4. Considering that the Rapier stats in BRP also cover the Foil and Estoc, I think it is probably close to a smallsword than the true rapier from earlier on. The sword cane's real value is in that it's better than nothing and most attackers aren't expecting it. In game terms we can't downgrade it too much, or else it becomes worse than just using the cane.
  5. It was explicitly mentioned long before Gumshoe too. The old Bond RPG actually mentioned moving clues around in the Gamemaster's section. It also had some stuff to help put the players back on track wen they went off to the wrong location. I suspect that it didn't get mentioned in most of the older RPGs because few of them were geared specifically towards investigation. IN most games, the players ussually knew who the bad guys were and where to find them.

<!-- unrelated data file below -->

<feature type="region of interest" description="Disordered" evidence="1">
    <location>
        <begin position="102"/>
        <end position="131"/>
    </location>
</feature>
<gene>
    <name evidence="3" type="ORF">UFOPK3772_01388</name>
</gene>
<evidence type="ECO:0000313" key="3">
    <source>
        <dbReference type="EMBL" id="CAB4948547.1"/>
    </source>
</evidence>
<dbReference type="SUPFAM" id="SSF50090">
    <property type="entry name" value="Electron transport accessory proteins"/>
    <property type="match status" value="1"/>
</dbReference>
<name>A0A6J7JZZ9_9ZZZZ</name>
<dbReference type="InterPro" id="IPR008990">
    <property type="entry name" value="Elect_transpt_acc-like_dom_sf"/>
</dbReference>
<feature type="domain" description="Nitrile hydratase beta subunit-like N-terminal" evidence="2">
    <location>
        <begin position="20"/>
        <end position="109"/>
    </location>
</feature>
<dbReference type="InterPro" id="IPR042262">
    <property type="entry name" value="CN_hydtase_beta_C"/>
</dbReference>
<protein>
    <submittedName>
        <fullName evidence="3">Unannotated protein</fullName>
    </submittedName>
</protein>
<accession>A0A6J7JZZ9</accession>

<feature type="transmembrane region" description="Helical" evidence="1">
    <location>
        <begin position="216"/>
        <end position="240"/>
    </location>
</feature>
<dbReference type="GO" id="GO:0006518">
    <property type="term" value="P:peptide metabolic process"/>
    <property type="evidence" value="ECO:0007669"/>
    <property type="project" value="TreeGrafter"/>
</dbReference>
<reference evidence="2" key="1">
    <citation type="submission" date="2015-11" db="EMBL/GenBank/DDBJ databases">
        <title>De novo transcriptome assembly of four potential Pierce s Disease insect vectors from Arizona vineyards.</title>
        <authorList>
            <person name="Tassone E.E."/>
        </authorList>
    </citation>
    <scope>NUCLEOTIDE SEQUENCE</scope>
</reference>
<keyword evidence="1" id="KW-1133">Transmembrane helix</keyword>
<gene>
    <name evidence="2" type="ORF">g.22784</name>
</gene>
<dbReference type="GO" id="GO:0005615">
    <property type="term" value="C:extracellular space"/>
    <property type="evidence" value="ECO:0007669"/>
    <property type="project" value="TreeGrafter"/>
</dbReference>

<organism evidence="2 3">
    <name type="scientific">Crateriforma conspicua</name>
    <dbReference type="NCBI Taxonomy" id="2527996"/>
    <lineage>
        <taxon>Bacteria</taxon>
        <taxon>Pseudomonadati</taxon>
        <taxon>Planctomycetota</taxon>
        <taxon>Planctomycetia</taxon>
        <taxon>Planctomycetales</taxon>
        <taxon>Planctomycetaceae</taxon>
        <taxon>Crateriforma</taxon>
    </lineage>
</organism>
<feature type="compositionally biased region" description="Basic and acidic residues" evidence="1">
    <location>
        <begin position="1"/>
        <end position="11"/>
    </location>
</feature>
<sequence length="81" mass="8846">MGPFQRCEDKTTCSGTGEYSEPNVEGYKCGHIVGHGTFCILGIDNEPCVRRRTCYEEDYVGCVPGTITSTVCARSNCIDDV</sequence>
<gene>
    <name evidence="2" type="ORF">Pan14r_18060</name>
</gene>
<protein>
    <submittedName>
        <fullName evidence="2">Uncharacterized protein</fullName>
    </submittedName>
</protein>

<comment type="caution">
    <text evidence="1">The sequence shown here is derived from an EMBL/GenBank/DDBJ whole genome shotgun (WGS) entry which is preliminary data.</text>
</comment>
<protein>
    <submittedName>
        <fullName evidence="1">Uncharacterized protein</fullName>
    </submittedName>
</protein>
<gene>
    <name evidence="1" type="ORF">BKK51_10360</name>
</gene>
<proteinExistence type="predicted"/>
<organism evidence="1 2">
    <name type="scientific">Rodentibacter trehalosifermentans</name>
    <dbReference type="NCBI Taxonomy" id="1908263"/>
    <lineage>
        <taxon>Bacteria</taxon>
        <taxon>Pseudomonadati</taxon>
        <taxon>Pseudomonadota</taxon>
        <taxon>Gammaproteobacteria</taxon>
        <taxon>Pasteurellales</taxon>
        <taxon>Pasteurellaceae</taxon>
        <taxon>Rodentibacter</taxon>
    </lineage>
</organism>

6. I suppose a workaround would be that the rituals used in communal magic creates a single pool of magic points, that caster draws from to power a spell.
  7. No your not. I prefer RQ3 over most other incarnations of RQ or BRP. It might be a bit crunchier but it does a lot of thing very well, and IMO better than it's relatives.